The tests were carried out in accordance with ASTM D 256 standards with a specimen dimension of 65 × 12.7 × 6.5 mm [33]. Each composite was tested with five specimens, and their values are noted. Hardness is determined by how little deformation it offers under localized mechanical or abrasive pressure. The samples were tested on a Shore D Durometer. The tests were carried out in accordance with ASTM D 2240 standards with a specimen dimension of 20 × 20 × 6.5 mm. Five specimens were tested, and six readings at different points were taken. A mean value was determined for the specimens. A scanning electron microscope was used to examine the morphology of the modified fibers using (SEM JEOL JSM-6510LA). After fabrication, the surfaces characteristics of the composite materials are investigated using SEM. Scanning electron micrographs clearly show the interfacial adhesion between the matrix and the fiber. The SEM operates at an accelerating voltage of 25 kV.

3. Results and Discussion

3.1. Mechanical Characterization

Fiber content and strength are influencing parameters in determining the properties of the composites. Specimen D gave a higher tensile strength of 58 MPa, followed by specimen E (44 MPa), specimen C (37 MPa), specimen B (21 MPa), and specimen A (21 MPa). Figure 3(a) shows the tensile strength of treated and untreated composites. Among the hybrid composites, specimen D has 20% wt. snake grass fiber which showed enhanced tensile strength and further increase in snake grass fiber led to a sudden decrease in tensile strength. From the results, it can be inferred that the alkali treatment increases the elastic behavior and makes it able to withstand failure. At a lower strain rate, the stress increases linearly, forming the elastic region, and above this zone, the specimen exhibits plastic deformation. This behavior is due to the reason that resin in the region starts to deform plastically, and it leads to the formation of minor cracks in the resin [33]. When the fibers propagate through these cracks, it leads to a decrease in tensile strength. The tensile strength of specimen A is much lower than specimen D. This is due to the reason that the 20% wt. snake grass fiber in specimen A bonded strongly with the epoxy matrix, thereby enhancing the tensile properties and interfacial shear strength, whereas specimen A has 25% wt. of areca fiber which does not properly interact with the matrix when compared to other composites. According to Maslinda et al. [34], the tensile strength of the hybrid composites extremely weakened and their results showed that mechanical properties of the hybrid composites were influenced by weight fraction of cellulosic fiber. With the increase of cellulosic fiber beyond 40% wt. in composites, the adhesion between the hydrophilic fibers and the hydrophobic matrix deteriorated leading to poor strength. The improper bonding is due to the higher amount of hemicellulose percentage, which is responsible for moisture content. 5% alkali treatment on areca is not efficient enough to remove the noncellulosic contents to a better extent. The tensile strength of all untreated fiber composites is lower as compared to alkaline-treated fiber composites. This indicates that 5% NaOH reagent increases the roughness of fibers and decreases the fiber diameter, resulting in greater tensile properties.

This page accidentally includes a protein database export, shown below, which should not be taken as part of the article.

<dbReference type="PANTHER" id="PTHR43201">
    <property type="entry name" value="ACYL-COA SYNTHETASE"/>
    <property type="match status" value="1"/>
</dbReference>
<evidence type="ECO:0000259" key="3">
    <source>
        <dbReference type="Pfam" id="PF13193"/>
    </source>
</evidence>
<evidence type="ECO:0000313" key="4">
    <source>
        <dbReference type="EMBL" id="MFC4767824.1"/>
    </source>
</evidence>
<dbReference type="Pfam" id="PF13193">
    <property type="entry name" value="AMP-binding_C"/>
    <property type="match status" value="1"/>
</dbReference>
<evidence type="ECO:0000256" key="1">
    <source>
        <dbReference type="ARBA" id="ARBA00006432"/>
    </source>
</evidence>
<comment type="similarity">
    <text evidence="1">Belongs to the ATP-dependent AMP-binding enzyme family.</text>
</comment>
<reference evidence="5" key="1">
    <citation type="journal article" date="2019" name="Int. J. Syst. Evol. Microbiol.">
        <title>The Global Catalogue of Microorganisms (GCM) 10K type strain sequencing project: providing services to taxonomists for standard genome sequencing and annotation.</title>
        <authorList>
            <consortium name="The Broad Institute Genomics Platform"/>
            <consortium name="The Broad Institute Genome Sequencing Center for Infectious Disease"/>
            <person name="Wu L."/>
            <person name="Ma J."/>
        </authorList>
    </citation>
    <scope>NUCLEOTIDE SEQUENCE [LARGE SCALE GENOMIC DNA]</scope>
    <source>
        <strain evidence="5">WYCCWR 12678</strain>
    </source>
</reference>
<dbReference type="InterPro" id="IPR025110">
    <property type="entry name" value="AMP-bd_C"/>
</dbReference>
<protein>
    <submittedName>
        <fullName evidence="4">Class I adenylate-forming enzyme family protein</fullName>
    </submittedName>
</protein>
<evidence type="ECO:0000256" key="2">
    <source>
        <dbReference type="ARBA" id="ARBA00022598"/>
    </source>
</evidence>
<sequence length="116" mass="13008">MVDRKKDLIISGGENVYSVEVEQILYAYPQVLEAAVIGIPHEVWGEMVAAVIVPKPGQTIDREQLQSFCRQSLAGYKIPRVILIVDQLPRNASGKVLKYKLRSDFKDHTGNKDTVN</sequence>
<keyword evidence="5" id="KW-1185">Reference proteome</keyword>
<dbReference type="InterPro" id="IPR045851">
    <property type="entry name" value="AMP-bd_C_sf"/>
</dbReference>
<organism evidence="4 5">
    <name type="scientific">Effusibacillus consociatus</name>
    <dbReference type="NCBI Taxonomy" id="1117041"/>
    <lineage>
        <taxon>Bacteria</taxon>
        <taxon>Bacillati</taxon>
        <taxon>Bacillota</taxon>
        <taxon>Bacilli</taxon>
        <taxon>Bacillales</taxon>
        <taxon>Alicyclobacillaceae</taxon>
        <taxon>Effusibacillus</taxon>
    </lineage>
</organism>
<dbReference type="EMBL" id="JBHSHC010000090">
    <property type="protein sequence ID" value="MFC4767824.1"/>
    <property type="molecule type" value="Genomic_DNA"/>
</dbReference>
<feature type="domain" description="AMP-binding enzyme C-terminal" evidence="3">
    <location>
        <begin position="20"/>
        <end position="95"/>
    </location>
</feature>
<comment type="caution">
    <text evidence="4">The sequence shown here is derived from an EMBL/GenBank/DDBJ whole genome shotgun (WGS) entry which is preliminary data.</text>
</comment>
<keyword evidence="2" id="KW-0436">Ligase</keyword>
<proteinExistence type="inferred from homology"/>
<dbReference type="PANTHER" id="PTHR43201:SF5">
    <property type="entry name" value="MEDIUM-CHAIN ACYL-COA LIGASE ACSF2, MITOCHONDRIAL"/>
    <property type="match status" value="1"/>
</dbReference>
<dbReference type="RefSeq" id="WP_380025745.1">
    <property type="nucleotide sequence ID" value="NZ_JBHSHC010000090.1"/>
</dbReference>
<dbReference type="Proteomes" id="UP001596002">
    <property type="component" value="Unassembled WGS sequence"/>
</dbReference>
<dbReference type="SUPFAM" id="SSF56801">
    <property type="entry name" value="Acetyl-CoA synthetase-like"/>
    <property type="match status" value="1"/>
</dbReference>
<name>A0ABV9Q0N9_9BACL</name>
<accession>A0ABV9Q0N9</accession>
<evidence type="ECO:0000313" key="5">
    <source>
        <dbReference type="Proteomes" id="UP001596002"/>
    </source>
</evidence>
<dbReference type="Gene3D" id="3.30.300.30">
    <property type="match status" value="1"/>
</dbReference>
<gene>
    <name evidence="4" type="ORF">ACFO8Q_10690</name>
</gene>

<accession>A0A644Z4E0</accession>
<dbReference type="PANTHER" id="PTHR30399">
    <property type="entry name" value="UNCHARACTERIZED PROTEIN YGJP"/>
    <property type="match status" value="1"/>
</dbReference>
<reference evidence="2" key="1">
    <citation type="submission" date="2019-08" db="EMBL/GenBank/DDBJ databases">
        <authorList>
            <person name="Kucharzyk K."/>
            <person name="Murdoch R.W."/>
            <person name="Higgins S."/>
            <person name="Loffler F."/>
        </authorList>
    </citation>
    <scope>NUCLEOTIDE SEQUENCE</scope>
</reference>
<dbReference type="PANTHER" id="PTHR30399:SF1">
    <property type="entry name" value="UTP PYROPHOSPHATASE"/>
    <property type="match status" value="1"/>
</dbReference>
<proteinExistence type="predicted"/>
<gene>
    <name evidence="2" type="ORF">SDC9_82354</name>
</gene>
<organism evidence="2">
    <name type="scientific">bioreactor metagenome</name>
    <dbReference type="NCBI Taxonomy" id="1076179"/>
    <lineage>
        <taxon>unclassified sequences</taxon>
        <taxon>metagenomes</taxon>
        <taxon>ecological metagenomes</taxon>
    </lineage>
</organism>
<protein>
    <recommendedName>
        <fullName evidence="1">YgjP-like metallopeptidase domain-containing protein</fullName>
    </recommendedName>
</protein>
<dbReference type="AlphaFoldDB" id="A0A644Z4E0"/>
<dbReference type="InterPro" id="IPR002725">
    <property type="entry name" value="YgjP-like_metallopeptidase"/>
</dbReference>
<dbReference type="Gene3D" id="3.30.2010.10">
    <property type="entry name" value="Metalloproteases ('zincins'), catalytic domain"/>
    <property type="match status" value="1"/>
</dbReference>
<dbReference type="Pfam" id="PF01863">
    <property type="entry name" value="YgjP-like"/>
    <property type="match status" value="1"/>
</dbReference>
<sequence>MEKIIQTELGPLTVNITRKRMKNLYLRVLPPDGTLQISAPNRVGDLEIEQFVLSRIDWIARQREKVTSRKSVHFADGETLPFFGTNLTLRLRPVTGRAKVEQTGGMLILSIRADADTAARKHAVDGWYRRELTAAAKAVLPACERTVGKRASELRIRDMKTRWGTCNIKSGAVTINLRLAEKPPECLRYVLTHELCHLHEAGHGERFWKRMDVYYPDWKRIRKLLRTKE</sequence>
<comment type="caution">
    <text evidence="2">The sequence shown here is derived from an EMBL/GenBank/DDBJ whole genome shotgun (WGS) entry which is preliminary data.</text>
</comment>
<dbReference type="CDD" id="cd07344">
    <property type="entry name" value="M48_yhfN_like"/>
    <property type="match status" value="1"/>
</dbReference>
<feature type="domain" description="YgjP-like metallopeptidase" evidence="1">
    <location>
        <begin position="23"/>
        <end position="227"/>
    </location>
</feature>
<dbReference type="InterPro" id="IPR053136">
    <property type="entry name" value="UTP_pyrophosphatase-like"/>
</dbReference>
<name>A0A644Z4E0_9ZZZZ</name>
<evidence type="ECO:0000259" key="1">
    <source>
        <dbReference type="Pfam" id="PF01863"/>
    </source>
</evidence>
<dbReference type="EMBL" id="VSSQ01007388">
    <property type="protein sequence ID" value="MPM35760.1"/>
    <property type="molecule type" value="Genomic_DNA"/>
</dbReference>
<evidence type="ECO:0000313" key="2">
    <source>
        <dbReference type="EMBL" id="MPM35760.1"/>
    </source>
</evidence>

Flexural strength determines how the material will resist bending force. Specimen D shows a higher flexural value of 124 MPa when compared to other specimens. The causes of the higher flexural strength of the specimen D are stated as follows: (i) 20% wt. snake grass fiber is properly bonded with the matrix, which means that 5% NaOH has effectively removed the hydrophilic nature of the fiber. (ii) The diameter of the fiber decreases so that crack generation will not occur. (iii) Due to this, the interfacial bond between the fiber and the matrix becomes strong and fiber pullout will not be generated on the surface. (iv) Enhanced interfacial bonding leads to proper stress distribution. Specimen E has the highest flexural strength of 96 MPa, followed by specimen C (91 MPa), specimen B (78 MPa), and specimen A (62 MPa). Figure 3(b) shows the flexural strength of treated and untreated composites. The decrease in flexural strength can be due to the presence of voids in the surface [33]. Specimen A has more holes on the surface. That is why the flexural strength is less when compared to other specimens. Delamination of specimen A occurs at a faster rate when compared to other specimens. The weaker fiber/matrix adhesion could not offer adequate stress transport; thus, the flexural strength of the hybrid composites reduced considerably [35]. Alkaline-treated fiber-reinforced composites display the highest flexural strength, while untreated fiber composites reveal a marginal loss in flexural strength due to poor adhesion between fiber and matrix.